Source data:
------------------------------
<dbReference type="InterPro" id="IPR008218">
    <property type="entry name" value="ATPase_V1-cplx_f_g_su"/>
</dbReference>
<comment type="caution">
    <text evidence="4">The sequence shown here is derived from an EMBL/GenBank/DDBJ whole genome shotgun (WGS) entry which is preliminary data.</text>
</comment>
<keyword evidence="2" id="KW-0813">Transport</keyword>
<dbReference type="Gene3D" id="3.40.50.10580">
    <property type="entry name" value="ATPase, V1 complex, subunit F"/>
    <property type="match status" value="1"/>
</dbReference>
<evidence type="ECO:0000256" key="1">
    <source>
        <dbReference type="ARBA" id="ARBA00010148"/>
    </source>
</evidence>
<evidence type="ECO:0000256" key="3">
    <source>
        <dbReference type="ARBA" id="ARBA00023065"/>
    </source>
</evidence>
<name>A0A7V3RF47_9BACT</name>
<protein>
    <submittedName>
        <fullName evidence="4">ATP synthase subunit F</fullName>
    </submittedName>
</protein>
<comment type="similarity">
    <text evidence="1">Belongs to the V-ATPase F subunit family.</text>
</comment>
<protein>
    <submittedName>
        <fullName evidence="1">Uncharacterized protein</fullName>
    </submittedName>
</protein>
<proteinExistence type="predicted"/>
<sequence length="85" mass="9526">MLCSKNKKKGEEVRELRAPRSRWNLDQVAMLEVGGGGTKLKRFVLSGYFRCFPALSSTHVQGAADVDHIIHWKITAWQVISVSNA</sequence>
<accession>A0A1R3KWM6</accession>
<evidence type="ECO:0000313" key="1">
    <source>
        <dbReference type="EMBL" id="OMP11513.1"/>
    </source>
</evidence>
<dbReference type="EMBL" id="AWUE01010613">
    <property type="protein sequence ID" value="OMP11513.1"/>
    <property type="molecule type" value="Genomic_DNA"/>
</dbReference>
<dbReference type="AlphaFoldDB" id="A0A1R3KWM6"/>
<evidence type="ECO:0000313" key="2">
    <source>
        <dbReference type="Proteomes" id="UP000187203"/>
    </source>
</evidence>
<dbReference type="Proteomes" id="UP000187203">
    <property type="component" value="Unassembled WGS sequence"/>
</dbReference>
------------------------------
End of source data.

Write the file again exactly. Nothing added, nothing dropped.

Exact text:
<dbReference type="InterPro" id="IPR008218">
    <property type="entry name" value="ATPase_V1-cplx_f_g_su"/>
</dbReference>
<comment type="caution">
    <text evidence="4">The sequence shown here is derived from an EMBL/GenBank/DDBJ whole genome shotgun (WGS) entry which is preliminary data.</text>
</comment>
<keyword evidence="2" id="KW-0813">Transport</keyword>
<dbReference type="Gene3D" id="3.40.50.10580">
    <property type="entry name" value="ATPase, V1 complex, subunit F"/>
    <property type="match status" value="1"/>
</dbReference>
<evidence type="ECO:0000256" key="1">
    <source>
        <dbReference type="ARBA" id="ARBA00010148"/>
    </source>
</evidence>
<evidence type="ECO:0000256" key="3">
    <source>
        <dbReference type="ARBA" id="ARBA00023065"/>
    </source>
</evidence>
<name>A0A7V3RF47_9BACT</name>
<protein>
    <submittedName>
        <fullName evidence="4">ATP synthase subunit F</fullName>
    </submittedName>
</protein>
<comment type="similarity">
    <text evidence="1">Belongs to the V-ATPase F subunit family.</text>
</comment>
<protein>
    <submittedName>
        <fullName evidence="1">Uncharacterized protein</fullName>
    </submittedName>
</protein>
<proteinExistence type="predicted"/>
<sequence length="85" mass="9526">MLCSKNKKKGEEVRELRAPRSRWNLDQVAMLEVGGGGTKLKRFVLSGYFRCFPALSSTHVQGAADVDHIIHWKITAWQVISVSNA</sequence>
<accession>A0A1R3KWM6</accession>
<evidence type="ECO:0000313" key="1">
    <source>
        <dbReference type="EMBL" id="OMP11513.1"/>
    </source>
</evidence>
<dbReference type="EMBL" id="AWUE01010613">
    <property type="protein sequence ID" value="OMP11513.1"/>
    <property type="molecule type" value="Genomic_DNA"/>
</dbReference>
<dbReference type="AlphaFoldDB" id="A0A1R3KWM6"/>
<evidence type="ECO:0000313" key="2">
    <source>
        <dbReference type="Proteomes" id="UP000187203"/>
    </source>
</evidence>
<dbReference type="Proteomes" id="UP000187203">
    <property type="component" value="Unassembled WGS sequence"/>
</dbReference>